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Saturday, February 12, 2005

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Isaiah 58:9-14
Psalm 86
Luke 5:27-32

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guess who's coming to dinner?

"The Pharisees and the scribes of their party said to His disciples, 'Why do you eat and drink with tax collectors and non-observers of the law?' " —Luke 5:30

The Pharisees and scribes asked Jesus why He ate His meals with sinners. During His public ministry, Jesus could have answered them: "If I didn't eat with sinners, I'd have to eat all My meals by Myself!" However, Jesus didn't come to earth to avoid sinful humanity; instead, He came to seek out and save us (Lk 19:10).

When people noticed that Jesus was staying at the house of Zaccheaus, they "began to murmur, 'He has gone to a sinner's house as a guest' " (Lk 19:7). The righteous were scandalized, but Zacchaeus "welcomed Him with delight" (Lk 19:6). Jesus didn't come to the world to condemn and avoid sinners (Jn 3:17), but to love and save them. Jesus knows that all heaven rejoices when a sinner repents (Lk 15:10), even if many on earth do not.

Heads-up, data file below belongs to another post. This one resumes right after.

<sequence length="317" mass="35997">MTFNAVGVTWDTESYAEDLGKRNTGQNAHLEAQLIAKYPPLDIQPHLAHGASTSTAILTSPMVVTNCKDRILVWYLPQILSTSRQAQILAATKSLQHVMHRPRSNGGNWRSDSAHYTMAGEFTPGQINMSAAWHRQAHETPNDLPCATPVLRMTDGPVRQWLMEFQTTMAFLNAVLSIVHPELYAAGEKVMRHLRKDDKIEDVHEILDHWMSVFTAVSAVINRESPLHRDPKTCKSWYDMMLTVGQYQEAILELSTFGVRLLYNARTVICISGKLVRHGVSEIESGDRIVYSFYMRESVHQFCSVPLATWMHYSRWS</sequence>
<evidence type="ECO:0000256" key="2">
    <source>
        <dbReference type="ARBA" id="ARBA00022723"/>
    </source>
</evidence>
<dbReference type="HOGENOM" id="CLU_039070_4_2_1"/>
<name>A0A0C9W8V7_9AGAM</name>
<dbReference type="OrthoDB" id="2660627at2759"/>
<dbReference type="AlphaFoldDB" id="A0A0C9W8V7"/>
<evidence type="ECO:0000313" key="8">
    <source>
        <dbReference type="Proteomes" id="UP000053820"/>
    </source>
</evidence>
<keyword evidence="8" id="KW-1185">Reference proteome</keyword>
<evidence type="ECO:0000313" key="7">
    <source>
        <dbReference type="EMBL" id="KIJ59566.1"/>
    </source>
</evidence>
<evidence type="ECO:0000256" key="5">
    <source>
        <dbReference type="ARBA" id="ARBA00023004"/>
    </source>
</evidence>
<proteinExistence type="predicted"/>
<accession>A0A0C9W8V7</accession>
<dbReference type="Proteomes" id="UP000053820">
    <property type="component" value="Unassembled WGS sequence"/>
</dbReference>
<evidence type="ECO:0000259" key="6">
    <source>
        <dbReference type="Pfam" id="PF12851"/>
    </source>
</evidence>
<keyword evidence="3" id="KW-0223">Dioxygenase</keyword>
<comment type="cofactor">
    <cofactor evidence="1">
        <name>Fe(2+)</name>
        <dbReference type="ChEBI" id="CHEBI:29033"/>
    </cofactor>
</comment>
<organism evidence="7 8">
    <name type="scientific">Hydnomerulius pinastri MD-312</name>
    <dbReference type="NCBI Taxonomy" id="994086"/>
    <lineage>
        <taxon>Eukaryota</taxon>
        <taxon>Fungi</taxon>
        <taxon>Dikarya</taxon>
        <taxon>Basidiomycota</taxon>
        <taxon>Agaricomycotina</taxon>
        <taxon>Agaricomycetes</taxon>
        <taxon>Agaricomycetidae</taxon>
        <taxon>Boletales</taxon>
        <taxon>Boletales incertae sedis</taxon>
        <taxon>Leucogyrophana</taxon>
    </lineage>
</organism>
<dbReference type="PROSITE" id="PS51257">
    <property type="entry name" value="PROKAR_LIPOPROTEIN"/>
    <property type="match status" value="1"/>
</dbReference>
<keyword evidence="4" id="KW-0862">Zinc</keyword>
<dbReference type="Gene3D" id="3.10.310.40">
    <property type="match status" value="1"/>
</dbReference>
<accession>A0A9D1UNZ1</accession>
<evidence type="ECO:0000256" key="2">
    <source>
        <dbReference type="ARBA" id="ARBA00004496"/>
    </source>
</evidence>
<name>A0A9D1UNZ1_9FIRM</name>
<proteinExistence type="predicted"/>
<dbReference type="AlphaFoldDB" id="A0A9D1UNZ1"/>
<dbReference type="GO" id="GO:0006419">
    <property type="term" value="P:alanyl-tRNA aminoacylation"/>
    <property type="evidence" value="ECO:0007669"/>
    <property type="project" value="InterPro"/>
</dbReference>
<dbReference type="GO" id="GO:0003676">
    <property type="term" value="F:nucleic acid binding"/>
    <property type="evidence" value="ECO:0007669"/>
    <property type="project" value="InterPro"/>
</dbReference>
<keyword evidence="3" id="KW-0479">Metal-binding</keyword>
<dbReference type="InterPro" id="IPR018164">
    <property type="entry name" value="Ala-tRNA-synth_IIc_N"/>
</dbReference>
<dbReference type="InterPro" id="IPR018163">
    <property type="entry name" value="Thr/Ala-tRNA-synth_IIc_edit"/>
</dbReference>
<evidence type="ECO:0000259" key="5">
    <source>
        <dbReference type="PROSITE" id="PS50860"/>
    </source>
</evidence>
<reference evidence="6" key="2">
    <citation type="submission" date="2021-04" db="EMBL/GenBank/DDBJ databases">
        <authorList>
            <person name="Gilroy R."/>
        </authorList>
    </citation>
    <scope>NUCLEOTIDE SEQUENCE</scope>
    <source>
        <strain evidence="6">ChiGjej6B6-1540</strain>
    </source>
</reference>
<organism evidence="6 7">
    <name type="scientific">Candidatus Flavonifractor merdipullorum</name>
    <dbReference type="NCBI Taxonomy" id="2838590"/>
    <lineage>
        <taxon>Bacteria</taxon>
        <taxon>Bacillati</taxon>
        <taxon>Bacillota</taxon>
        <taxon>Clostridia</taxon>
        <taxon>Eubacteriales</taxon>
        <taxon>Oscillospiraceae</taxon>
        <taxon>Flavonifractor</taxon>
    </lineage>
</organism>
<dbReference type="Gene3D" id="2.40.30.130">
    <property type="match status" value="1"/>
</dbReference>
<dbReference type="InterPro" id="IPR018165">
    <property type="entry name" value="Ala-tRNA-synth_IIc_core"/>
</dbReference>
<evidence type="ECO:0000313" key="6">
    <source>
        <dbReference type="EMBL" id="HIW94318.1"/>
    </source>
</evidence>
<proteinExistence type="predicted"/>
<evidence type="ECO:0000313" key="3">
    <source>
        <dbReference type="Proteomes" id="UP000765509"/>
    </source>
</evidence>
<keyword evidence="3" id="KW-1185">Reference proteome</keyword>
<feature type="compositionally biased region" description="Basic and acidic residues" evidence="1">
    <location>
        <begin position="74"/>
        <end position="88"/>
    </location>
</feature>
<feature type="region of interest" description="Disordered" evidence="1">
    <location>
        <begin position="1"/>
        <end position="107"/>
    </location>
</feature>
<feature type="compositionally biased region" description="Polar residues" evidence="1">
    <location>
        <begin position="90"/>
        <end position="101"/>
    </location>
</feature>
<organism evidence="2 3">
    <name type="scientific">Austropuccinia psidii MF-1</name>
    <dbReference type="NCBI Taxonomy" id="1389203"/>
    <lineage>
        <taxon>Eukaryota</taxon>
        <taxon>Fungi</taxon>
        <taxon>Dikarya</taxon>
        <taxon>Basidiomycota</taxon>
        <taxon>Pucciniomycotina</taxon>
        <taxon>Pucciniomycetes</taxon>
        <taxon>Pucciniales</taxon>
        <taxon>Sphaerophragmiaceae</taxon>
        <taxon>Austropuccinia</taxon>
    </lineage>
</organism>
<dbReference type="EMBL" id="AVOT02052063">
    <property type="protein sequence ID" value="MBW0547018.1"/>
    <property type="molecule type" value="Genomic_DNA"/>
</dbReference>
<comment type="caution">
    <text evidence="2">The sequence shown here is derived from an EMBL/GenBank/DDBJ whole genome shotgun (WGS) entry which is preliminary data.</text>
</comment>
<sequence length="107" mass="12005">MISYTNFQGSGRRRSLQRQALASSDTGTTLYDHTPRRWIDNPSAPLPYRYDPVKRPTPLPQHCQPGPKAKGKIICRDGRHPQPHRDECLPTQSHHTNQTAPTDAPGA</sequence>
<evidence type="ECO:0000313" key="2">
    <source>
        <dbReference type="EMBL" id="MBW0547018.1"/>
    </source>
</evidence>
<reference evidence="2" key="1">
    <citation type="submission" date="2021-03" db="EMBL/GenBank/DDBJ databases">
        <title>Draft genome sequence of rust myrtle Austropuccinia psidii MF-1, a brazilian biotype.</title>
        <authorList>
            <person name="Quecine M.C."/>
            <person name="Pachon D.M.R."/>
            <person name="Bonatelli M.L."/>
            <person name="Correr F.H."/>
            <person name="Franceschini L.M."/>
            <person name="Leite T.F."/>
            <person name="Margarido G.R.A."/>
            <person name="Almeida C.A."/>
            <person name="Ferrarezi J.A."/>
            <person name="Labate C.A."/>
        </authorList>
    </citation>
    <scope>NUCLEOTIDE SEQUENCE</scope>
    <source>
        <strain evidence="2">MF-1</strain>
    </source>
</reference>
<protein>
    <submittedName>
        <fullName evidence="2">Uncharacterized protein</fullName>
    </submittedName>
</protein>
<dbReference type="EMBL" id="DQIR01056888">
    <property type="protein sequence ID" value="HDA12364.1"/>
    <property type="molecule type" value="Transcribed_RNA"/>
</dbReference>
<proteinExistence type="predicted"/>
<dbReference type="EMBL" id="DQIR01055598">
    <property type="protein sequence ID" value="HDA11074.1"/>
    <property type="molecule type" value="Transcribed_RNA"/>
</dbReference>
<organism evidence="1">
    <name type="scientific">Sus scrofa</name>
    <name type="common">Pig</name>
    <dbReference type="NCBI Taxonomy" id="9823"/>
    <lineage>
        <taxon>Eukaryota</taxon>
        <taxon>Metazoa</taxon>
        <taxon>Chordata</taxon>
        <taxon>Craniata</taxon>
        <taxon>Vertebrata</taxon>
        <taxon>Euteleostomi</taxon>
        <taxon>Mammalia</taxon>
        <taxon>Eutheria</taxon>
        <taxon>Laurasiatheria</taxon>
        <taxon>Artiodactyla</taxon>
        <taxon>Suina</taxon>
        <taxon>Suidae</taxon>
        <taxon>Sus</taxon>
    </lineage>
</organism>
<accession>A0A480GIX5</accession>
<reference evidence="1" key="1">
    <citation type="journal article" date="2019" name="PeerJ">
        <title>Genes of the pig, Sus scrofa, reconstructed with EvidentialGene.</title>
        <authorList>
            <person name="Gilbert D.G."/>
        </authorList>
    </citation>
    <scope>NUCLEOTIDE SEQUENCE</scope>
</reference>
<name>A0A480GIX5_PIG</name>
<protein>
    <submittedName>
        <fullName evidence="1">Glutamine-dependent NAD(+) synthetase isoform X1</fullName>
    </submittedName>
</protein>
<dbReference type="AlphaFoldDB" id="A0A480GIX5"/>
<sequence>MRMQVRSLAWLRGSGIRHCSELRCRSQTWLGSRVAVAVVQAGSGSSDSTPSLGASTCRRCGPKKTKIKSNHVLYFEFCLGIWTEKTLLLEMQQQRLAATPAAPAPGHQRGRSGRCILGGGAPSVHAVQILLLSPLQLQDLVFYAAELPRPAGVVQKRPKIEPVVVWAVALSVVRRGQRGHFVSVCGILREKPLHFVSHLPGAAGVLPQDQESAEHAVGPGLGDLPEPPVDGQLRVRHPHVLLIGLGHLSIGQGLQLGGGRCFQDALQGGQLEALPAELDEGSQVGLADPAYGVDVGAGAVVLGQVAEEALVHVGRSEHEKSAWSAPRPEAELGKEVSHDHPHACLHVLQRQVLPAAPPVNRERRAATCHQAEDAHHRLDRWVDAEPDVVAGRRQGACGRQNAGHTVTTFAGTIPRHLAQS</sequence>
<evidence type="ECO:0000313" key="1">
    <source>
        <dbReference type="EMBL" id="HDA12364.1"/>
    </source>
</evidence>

Much of Jesus' public ministry involved Jesus eating good meals with sinful people. Most of the time, the sinners with whom He ate responded to His love with faith and delight. They repented and believed in God (Mt 21:31). Because of this love for us, Jesus "was counted among the wicked" (Is 53:12). "It was our infirmities He bore" (Mt 8:17), our reputations that He embraced and shouldered. Though innocent, He, in effect, became sin so that "we might become the very holiness of God" (2 Cor 5:21). May we be like Jesus and have His heart of compassion for all.

Prayer:  Jesus, "I will teach transgressors Your ways, and sinners shall return to You" (Ps 51:15).

Promise:  "Leaving everything behind, Levi stood up and became His follower." —Lk 5:28

Praise:  Meals and Masses shared regularly with other community members help build up Mary's home-based community.

Reference:  (This teaching was submitted by a member of our editorial team.)

Nihil Obstat:  Reverend Giles H. Pater, August 18 8, 2004

Imprimatur:  †Most Reverend Carl K. Moeddel, Vicar General and Auxiliary Bishop of the Archdiocese of Cincinnati, August 23, 2004